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$$\begin{equation} \begin{split} \int\frac{2dx}{e^x+e^{-x}} & = \int\frac{2e^{-x}dx}{1+e^{-2x}} \\ &= \int 2e^{-x} \sum_{k=0}^{\infty}(-1)^ke^{-2kx}\,dx \\ &= 2\sum_{k=0}^{\infty}(-1)^k\int e^{-x(2k+1)}\,dx +c\\ &= -2\sum_{k=0}^{\infty}(-1)^k\frac{ e^{-x(2k+1)}}{(2k+1)}+c \end{split} \end{equation} $$ Note that $\displaystyle \arctan(x)=\sum_{k=0}^{\infty}(-1)^k \frac{x^{2k+1}}{2k+1}$, giving $$\begin{equation} \begin{split} \int\frac{2\,dx}{e^x+e^{-x}} & = -2\arctan(e^{-x})+c \end{split} \end{equation} $$ Wolfram says this integral is $\displaystyle\arctan\left(\tanh(\frac{x}{2})\right)$$\displaystyle=\arctan \left(\frac{1-e^{-x}}{1+e^{-x}}\right)=\arctan(1)+\arctan(-e^{-x})=\frac{\pi}{4}+\arctan(e^x)$

So, is $\displaystyle -2\arctan(e^{-x})=k+\arctan(e^x)$ (if so, why?), or did I do something incorrectly? Normally I'd defer the mistake (if there is one) to my neglect for convergence, but the results are so alike that I think my method must be fundamentally correct.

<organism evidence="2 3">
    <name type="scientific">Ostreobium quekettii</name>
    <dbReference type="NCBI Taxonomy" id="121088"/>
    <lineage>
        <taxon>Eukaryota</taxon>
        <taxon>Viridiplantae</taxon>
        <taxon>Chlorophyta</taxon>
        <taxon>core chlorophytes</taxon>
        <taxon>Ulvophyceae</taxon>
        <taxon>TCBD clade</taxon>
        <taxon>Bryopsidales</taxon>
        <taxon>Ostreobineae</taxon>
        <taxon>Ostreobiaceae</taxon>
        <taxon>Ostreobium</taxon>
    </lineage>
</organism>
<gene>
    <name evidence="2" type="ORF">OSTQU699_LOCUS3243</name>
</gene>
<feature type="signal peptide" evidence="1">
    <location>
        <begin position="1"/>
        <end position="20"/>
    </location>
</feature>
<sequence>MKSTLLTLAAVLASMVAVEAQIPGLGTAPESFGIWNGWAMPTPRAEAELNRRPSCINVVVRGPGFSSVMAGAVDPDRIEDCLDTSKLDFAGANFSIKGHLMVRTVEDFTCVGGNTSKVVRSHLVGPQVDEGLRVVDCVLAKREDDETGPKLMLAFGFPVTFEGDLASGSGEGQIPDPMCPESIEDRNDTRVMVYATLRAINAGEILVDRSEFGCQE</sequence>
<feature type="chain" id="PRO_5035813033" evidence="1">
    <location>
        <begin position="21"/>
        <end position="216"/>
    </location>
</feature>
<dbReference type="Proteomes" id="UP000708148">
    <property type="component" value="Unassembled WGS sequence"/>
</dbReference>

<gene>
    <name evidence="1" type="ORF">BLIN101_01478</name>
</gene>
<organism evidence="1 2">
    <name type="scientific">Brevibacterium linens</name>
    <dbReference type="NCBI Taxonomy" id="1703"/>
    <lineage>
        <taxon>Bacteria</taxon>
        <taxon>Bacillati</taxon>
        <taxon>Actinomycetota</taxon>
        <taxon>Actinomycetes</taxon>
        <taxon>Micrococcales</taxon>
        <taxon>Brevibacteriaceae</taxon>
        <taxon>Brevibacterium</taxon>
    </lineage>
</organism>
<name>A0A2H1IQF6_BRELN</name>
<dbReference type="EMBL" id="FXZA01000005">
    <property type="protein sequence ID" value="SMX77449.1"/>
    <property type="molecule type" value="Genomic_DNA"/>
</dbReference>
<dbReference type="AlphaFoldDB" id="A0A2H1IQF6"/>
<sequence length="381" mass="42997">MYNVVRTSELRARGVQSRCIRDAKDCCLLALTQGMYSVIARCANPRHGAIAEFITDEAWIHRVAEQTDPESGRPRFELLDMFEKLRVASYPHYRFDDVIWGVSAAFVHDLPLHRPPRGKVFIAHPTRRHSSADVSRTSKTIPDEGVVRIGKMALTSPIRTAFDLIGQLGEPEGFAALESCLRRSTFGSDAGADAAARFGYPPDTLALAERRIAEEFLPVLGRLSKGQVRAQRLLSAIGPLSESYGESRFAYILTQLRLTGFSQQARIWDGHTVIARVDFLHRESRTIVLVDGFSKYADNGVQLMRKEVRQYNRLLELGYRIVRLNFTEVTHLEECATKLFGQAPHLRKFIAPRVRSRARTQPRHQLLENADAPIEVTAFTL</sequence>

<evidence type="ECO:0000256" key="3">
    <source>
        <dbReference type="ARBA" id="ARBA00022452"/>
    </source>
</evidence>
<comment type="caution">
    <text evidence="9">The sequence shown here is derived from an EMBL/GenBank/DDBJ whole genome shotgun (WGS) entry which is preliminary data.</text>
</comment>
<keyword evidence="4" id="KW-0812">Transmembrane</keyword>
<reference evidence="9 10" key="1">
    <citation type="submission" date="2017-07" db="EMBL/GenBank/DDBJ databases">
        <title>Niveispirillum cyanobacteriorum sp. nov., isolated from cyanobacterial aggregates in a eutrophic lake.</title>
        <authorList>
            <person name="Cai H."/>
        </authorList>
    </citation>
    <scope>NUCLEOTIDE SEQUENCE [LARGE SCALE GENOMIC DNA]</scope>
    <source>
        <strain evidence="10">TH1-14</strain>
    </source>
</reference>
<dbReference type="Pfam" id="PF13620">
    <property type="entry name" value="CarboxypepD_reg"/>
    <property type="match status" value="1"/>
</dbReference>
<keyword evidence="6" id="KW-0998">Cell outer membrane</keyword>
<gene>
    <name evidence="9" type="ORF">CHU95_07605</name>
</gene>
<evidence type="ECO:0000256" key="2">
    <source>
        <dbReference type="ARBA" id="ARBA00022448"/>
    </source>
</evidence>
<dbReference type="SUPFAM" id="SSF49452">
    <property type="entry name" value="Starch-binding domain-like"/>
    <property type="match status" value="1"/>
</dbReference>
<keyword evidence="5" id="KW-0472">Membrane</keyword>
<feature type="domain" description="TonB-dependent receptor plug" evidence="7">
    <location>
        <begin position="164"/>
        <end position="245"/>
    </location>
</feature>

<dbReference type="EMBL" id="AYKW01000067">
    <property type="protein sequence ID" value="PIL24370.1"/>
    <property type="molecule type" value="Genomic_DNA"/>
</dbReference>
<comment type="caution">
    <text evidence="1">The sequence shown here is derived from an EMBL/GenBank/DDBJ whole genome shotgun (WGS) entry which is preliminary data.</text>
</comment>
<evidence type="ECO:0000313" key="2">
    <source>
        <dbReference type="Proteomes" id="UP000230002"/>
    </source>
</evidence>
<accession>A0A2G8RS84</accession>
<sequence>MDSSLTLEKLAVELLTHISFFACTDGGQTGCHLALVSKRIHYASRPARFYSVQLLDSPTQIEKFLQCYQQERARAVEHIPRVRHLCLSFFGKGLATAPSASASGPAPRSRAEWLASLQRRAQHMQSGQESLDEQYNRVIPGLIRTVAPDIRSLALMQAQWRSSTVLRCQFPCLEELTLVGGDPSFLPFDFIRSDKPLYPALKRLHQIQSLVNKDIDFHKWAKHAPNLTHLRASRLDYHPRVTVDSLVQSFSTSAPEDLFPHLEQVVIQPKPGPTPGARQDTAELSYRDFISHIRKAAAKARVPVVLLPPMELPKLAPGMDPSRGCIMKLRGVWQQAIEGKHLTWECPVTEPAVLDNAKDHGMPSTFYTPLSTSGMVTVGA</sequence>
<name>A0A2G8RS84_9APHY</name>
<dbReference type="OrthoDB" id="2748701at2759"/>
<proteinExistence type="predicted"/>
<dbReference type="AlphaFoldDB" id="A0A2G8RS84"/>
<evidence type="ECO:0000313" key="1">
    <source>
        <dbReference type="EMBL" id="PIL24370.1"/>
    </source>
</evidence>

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  • $\begingroup$ That you have a correct answer cannot be an issue, since differentiating $-2\arctan(e^{-x})$ gives you the right thing. $\endgroup$ – André Nicolas Jul 28 '13 at 14:02
  • $\begingroup$ @AndréNicolas Yes, it boiled down to a algebraic error in the end. $\endgroup$ – Meow Jul 28 '13 at 14:03
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You made two mistakes:

1/ Wolframalpha gives a factor $2$ that you missed.

2/ And this is the correct version of the difference of $\arctan$'s

$$\arctan \left(\frac{1-e^{-x}}{1+e^{-x}}\right)=\arctan(1)-\arctan(e^{-x})$$

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  • $\begingroup$ The second was a typo, sorry. Yes, that helps. $\endgroup$ – Meow Jul 28 '13 at 13:56

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